DUBAI, UNITED ARAB EMIRATES - One person was killed and seven others were wounded in an attack by Iranian-allied Yemeni rebels on an airport in the kingdom Sunday evening as U.S. Secretary of State was on his way to the country for talks on Iran, Saudi Arabia said. Regional tensions have flared in recent days, The U.S. abruptly called off military strikes against Iran in response to the shooting down of an unmanned American surveillance drone. The Trump administration has vowed to combine a "maximum pressure" campaign of economic sanctions with a buildup of American forces in the region, following the U.S. withdrawal from the 2015 nuclear deal between Iran and world powers. A new set of U.S. sanctions on Iran are expected to be announced Monday. The Sunday attack by the Yemeni rebels, known as Houthis, targeted the Saudi airport in Abha.
DUBAI, UNITED ARAB EMIRATES - Saudi Crown Prince Mohammed bin Salman said in remarks published Sunday that the kingdom will not hesitate to confront threats to its security and joined the U.S. in accusing its bitter rival, Iran, of being behind the attacks on two vessels traveling near the Strait of Hormuz, a vital trade route for Arabian energy exports in Asia. The U.S. has blamed Iran for the suspected attacks on two oil tankers, denouncing what it called a campaign of "escalating tensions." The U.S. alleges Iran used limpet mines to target the tankers, pointing to black-and-white footage it captured that American officials describe as Iranian Revolutionary Guard troops removing an unexploded mine from the Japanese-operated tanker Kokuka Courageous. The Japanese tanker's crew members described "flying objects" as having targeted the vessel, seemingly contradicting the assertion that limpet mines were used. In an interview with the Arabic-language newspaper Asharq al-Awsat, Prince Mohammed said Iran disrespected the visit to Tehran by the Japanese prime minister last week and responded to his diplomatic efforts to reduce regional tensions by attacking the two tankers.
DUBAI, UNITED ARAB EMIRATES - Saudi Arabia called for swift action to secure Persian Gulf energy supplies and joined the United States in blaming Iran for attacks on two oil tankers in a vital shipping route that have raised fears of broader confrontation in the region. Thursday's tanker attacks in the Gulf of Oman exacerbated the antagonistic fallout from similar blasts in May that crippled four vessels. Washington, already embroiled in a standoff with Iran over its nuclear program, has blamed Tehran and Saudi Arabia's crown prince also accused Iran on Saturday. Iran has denied any role in the strikes on the tankers south of the Strait of Hormuz, a major transit route for oil from Saudi Arabia, the world's biggest crude exporter, and other producers in the region. Saudi Energy Minister Khalid al-Falih said there must be "a rapid and decisive response to the threat" to energy supplies, market stability and consumer confidence, his ministry said on Twitter.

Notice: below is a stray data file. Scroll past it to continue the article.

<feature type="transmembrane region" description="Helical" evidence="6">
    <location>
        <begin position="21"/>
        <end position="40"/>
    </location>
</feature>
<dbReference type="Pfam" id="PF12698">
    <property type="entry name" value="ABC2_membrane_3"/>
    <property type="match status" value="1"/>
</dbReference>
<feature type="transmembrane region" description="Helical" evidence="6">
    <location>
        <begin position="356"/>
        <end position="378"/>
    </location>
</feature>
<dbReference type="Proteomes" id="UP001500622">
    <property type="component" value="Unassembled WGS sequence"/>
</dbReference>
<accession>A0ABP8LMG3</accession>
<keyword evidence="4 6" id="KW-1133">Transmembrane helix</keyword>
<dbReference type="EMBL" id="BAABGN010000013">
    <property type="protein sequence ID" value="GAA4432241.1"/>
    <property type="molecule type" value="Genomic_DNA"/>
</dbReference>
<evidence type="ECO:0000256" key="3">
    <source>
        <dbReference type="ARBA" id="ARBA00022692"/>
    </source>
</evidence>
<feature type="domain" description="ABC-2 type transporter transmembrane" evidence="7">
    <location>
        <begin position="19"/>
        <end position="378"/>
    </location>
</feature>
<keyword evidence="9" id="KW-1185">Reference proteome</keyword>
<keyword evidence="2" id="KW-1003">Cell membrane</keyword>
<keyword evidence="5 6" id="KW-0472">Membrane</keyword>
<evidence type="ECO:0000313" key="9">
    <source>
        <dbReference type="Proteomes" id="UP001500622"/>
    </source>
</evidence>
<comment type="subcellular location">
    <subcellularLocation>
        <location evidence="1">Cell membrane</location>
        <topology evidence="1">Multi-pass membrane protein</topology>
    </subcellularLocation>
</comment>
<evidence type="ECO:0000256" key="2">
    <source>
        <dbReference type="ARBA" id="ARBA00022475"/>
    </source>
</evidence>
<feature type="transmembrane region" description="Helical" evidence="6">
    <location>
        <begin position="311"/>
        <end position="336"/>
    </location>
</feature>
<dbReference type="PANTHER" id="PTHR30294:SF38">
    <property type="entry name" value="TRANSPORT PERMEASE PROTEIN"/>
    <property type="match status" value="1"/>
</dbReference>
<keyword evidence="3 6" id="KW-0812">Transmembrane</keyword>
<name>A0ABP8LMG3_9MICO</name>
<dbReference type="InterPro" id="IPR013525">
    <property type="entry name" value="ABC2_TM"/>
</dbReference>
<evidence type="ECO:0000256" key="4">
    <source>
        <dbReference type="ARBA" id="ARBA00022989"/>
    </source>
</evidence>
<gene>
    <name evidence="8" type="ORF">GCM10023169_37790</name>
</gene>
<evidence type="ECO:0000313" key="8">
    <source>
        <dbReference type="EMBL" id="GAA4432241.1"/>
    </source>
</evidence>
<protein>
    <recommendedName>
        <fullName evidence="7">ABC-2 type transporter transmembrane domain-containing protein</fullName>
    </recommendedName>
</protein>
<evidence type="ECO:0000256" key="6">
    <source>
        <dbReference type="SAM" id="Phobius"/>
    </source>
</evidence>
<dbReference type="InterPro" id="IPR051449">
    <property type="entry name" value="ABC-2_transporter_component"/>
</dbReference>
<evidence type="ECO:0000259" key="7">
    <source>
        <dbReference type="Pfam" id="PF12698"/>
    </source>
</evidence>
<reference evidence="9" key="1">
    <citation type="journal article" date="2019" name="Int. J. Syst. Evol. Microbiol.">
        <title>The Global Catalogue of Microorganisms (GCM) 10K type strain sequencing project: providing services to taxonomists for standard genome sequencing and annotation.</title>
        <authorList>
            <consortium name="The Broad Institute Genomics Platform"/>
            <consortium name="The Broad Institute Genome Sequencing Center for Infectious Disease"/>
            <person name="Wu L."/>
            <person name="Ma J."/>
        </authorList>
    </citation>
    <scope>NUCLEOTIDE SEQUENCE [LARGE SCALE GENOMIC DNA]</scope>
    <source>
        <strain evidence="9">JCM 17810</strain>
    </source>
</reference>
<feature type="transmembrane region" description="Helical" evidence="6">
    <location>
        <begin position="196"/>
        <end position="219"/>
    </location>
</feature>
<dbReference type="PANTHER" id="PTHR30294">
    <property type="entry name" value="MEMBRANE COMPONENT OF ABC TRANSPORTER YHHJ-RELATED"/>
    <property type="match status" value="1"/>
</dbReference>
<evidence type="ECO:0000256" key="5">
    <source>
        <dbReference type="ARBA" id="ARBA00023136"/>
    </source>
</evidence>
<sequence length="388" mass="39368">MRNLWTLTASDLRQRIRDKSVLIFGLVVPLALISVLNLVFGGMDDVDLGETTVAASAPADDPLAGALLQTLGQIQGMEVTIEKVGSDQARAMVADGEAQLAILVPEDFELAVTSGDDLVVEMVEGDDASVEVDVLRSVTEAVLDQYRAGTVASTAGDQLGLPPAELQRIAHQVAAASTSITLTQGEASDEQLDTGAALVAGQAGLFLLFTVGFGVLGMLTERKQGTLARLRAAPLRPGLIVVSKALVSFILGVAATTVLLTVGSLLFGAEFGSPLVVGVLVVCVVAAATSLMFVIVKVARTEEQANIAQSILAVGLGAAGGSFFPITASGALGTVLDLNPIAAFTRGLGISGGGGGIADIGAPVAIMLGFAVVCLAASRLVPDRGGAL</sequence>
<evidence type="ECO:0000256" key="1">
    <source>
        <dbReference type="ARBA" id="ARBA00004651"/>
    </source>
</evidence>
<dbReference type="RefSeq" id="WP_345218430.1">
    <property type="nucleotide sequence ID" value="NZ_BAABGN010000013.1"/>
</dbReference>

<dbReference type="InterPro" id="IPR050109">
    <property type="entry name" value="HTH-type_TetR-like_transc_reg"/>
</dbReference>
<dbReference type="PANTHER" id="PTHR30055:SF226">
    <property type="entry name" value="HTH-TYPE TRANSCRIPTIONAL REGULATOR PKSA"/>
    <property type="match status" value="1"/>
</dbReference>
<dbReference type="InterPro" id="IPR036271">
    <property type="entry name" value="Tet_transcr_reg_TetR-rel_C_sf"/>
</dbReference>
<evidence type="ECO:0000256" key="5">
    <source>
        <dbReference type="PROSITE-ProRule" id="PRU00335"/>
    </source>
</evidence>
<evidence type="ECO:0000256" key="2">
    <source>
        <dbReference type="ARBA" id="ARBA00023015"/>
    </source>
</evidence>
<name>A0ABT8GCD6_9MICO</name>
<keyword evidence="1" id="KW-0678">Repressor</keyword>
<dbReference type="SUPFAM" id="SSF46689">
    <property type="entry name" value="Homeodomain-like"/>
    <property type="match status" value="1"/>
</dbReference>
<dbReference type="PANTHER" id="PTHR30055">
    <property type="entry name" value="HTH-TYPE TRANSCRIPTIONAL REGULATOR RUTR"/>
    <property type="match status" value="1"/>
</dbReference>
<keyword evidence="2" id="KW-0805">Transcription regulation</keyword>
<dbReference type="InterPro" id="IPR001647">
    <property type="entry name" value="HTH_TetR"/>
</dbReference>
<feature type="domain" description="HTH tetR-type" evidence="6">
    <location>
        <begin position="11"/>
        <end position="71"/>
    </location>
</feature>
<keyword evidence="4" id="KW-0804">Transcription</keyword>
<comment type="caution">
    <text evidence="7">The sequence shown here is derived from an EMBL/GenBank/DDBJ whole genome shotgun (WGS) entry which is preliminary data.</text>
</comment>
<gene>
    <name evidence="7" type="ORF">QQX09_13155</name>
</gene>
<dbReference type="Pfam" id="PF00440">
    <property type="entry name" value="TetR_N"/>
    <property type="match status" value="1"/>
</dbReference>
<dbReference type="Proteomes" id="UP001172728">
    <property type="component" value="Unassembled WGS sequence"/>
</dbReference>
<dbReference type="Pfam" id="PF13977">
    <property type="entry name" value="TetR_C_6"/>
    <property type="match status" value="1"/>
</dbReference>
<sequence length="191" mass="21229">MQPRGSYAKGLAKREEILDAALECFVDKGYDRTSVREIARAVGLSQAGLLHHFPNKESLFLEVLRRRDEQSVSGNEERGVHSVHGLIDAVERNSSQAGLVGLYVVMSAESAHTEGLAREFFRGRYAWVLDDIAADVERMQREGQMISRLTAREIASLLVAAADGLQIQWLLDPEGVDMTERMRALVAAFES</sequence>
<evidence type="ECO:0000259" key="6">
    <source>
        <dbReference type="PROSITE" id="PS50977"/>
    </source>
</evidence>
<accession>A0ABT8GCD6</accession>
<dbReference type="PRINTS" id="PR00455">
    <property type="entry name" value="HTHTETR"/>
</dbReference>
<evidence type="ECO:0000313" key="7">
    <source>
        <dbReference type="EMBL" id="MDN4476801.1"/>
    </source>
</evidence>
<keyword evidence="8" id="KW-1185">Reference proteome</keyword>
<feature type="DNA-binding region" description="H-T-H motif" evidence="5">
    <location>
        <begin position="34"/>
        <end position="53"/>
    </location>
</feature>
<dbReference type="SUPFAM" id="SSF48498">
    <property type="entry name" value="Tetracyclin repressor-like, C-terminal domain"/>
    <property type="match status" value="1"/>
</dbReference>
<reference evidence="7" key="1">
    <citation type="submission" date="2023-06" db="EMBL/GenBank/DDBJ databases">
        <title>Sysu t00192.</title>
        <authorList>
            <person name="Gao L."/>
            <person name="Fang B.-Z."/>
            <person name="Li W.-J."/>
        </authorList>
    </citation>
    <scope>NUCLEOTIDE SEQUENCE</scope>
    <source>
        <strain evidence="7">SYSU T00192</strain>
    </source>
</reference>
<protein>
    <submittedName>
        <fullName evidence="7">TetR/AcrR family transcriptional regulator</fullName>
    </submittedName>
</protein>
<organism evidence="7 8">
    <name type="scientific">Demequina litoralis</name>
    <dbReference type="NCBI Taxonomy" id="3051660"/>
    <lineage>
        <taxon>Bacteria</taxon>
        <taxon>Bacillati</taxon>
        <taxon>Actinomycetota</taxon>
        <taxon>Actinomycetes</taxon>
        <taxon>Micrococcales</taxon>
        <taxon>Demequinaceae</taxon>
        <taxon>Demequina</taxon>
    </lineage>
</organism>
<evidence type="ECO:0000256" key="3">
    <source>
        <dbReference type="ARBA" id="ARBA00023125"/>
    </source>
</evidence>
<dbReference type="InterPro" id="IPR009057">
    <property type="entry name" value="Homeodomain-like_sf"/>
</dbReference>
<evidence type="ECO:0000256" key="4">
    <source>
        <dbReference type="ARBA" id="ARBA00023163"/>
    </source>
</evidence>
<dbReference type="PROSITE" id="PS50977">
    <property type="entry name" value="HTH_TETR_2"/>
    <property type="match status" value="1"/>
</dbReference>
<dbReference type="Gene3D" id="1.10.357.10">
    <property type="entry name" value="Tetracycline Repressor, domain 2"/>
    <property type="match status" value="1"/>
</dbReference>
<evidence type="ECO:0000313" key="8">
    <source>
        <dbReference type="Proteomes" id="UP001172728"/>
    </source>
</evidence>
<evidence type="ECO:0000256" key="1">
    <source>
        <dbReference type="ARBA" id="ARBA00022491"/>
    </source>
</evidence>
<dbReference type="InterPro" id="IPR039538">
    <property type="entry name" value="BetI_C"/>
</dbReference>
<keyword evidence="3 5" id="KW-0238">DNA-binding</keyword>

DUBAI, UNITED ARAB EMIRATES - Two damaged tankers arrived safely Sunday at locations off the Emirati coast after they were rocked by explosions in Gulf waters, in an incident Saudi Arabia blamed on its regional arch-rival Iran. The Japanese-owned Kokuka Courageous was carrying highly flammable methanol through the Gulf of Oman on Thursday when it came under attack along with the Norwegian-operated Front Altair -- the second assault in a month in the strategic shipping lane. U.S. President Donald Trump has said the operation had Iran "written all over it" -- rejecting Tehran's vehement denial -- and Washington's key Gulf ally Saudi Arabia has also lashed out against Tehran. In his first public comments since the attacks, Saudi Crown Prince Mohammed bin Salman said in remarks published Sunday that he would not hesitate to tackle any threats to the oil-rich kingdom. "We do not want a war in the region. He said Iran had responded to a visit to Tehran by Prime Minister Shinzo Abe "by attacking two tankers, one of which was Japanese.
TEHRAN - Iran's Revolutionary Guard shot down a U.S. surveillance drone Thursday in the Strait of Hormuz, marking the first time the Islamic Republic directly attacked the American military amid tensions over Tehran's unraveling nuclear deal with world powers. The two countries disputed the circumstances leading up to an Iranian surface-to-air missile bringing down the U.S. Navy RQ-4A Global Hawk, an unmanned aircraft with a wingspan larger than a Boeing 737 jetliner and costing over $100 million. Iran said the drone "violated" its territorial airspace, while the U.S. called the missile fire "an unprovoked attack" in international airspace over the narrow mouth of the Persian Gulf and President Donald Trump tweeted that "Iran made a very big mistake!" Trump later appeared to play down the incident, telling reporters in the Oval Office that he had a feeling that "a general or somebody" being "loose and stupid" made a mistake in shooting down the drone. The incident immediately heightened the crisis already gripping the wider region, which is rooted in Trump withdrawing the U.S. a year ago from Iran's 2015 nuclear deal and imposing crippling new sanctions on Tehran.